Breaking the Stigma of Mental Health

Unlike physical conditions, many mental health conditions are not obvious, and often people will suffer in silence throughout their day-to-day life and might feel embarrassed to speak openly. Unfortunately, previous attitudes have created a negative stigma around mental health that has forced some people to cover up their feelings or suffer alone for fear of being judged. 

Fortunately, there has been a shift in attitudes towards mental health, and we have come a long way. People are becoming more understanding and supportive, encouraging people to speak more freely and openly about their mental health problems. However, while there may be still a long way to go before the stigma is completely broken, there are a few things we can do to help make this happen. 

Tips for Breaking the Stigma

Often people think a change will only occur when other people are on board, and people of influence speak out and raise awareness; however, this is not true. Change takes place right here, and every one of us can make a huge difference. Together we can break down the stigma by:

  • Speaking openly about mental health
  • Educating ourselves and others around us
  • Understanding that mental health should be treated with the same importance as physical health 
  • Being compassionate to those around us that are struggling with mental health 
  • Empowering those around us
  • Not shaming anyone 
  • Being honest about our own mental health challenges
  • Be mindful of the language we are using 

When people hear us speak freely about mental health, it will encourage them to do the same. The more we speak openly about mental illness, the less of a taboo it becomes. There is no shame in struggling with mental health, and we can reinforce that concept through our actions. 

Behaving Correctly Towards Mental Illness

To help towards breaking the stigma surrounding mental illness, it is essential to know the correct ways to approach someone with mental illness and know the appropriate ways to offer support. This will help to reassure the person that mental illness is nothing to be ashamed of.

Steps towards helping include:

  • Build trust – by building trust, you will help to build a psychologically safe environment where someone will feel comfortable enough with you to be able to open up. When someone talks about their mental health, they may feel insecure or vulnerable, especially if they have a psychiatric illness. It is important to develop trust so they know they are safe to speak freely. 
  • Keep an open mind – everyone is unique and thinks differently, so it’s important to be open to alternative ways of thinking. 
  • Avoid clichéd comments – saying things like “cheer up” and “don’t worry” may feel like they are coming from a place of care and concern. However, someone who has no control over how they are feeling may feel patronised. For example, someone with a depressive disorder may not have the ability to feel cheerful in their current state of mind, so it is important to be mindful of how they present themselves to you.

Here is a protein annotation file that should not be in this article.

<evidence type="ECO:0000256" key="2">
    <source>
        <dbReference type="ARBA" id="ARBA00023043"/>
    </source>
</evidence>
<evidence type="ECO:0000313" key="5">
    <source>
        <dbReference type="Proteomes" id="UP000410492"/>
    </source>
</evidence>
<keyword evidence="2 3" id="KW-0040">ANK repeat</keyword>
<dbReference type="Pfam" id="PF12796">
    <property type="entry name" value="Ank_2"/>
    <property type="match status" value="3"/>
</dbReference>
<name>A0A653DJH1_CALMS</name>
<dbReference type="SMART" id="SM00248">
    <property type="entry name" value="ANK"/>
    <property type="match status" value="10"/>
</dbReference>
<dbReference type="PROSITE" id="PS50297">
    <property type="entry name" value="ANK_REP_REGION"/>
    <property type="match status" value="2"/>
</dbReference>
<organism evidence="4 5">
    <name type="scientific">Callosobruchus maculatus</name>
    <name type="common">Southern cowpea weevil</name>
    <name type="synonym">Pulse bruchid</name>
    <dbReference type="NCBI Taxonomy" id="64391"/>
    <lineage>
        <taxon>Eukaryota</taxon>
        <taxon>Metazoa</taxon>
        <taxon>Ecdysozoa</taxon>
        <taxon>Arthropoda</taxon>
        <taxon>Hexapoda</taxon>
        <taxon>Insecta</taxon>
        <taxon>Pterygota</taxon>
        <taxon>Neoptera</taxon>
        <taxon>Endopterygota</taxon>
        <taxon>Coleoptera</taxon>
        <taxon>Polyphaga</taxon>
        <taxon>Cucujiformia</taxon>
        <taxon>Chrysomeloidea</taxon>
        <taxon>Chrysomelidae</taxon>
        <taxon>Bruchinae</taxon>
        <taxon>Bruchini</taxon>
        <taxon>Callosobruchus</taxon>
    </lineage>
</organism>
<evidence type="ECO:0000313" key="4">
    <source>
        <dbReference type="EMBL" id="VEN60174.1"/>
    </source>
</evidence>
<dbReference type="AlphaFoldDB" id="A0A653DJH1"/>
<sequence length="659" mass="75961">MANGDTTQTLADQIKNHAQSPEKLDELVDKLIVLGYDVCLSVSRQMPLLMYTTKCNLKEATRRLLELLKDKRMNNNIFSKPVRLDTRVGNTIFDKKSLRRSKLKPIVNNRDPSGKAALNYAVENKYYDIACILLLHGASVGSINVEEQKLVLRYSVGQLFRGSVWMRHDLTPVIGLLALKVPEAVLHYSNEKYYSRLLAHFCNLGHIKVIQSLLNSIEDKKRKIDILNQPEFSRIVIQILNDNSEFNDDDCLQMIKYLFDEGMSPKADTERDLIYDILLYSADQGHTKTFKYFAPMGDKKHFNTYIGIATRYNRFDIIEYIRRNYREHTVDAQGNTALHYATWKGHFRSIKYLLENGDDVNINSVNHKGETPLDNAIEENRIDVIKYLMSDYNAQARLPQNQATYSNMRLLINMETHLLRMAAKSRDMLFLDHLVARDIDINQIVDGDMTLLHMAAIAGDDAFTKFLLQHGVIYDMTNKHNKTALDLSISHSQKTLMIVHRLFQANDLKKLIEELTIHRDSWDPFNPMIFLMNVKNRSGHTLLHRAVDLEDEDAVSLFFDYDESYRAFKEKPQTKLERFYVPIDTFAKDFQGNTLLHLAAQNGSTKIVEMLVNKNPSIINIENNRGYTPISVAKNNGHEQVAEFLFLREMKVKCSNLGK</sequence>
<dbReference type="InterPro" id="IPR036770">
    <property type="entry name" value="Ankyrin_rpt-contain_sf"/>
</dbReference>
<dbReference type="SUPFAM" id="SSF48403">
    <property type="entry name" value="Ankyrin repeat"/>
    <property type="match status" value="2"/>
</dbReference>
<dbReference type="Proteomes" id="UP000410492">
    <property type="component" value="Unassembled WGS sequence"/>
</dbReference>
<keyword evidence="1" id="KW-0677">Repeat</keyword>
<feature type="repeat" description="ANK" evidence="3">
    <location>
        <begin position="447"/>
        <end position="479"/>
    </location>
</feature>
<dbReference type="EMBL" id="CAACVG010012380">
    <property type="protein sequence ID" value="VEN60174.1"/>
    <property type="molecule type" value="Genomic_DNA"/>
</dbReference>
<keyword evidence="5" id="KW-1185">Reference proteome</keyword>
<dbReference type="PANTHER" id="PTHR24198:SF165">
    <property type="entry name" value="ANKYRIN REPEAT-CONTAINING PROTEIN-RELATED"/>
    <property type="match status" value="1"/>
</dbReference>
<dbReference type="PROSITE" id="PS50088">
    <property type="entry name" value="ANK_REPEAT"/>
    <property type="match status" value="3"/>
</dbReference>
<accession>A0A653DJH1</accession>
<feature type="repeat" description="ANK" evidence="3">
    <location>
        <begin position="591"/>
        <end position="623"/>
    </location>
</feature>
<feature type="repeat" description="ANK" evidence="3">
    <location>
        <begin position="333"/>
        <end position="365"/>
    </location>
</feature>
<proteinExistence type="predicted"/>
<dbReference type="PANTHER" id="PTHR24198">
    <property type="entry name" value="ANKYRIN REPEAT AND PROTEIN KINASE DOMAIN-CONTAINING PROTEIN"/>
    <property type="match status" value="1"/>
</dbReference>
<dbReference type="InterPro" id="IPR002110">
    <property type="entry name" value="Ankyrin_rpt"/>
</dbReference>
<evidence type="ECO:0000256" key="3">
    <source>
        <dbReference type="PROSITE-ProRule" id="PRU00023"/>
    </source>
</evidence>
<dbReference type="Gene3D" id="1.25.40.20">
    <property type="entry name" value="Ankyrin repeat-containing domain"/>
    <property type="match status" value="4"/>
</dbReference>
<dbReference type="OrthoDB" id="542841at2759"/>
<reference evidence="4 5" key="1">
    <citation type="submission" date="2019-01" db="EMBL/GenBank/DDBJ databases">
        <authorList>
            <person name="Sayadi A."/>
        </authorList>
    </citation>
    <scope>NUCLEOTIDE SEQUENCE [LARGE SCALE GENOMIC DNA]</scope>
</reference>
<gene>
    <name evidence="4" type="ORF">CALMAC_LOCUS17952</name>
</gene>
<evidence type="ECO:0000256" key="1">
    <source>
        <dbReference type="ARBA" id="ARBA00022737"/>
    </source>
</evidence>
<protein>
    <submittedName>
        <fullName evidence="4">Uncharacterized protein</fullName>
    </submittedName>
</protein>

• Be patient – most mental disorders will improve, but they won’t get better overnight. You may feel like you are not noticing any improvement in someone who is mentally ill; however, everyone improves at different rates, so avoid making them feel like they are against the clock. Reassure them that it is okay not to be okay and that support is there for as long as they need it. 
  • Educate yourself – if someone you are close to is diagnosed with a mental illness, you will play a large part in their recovery. Therefore, it is good practice to research the condition and the mental health treatment suggested. Having the correct mental health resources, such as guides and access to support groups and mental health services, will help to develop your knowledge. Mental illness treatment will vary depending on the condition, so research what to expect if someone you know is suffering from a mental health condition. For example, anxiety disorders will manifest differently depending on the person, so it is advisable to understand the ways that anxiety can affect people and learn how you can help them feel at ease. The same goes for any other mental illnesses. 

Many mental health issues face public stigma. However, this outdated attitude is, fortunately, quickly changing. Mental illness is something that no one should feel ashamed of, and people should be able to chat openly and freely about their troubles. At The Revoke Programme, we offer a range of services tailored to help treat many forms of mental health conditions. Contact us today to find out more.

breaking the stigma of mental health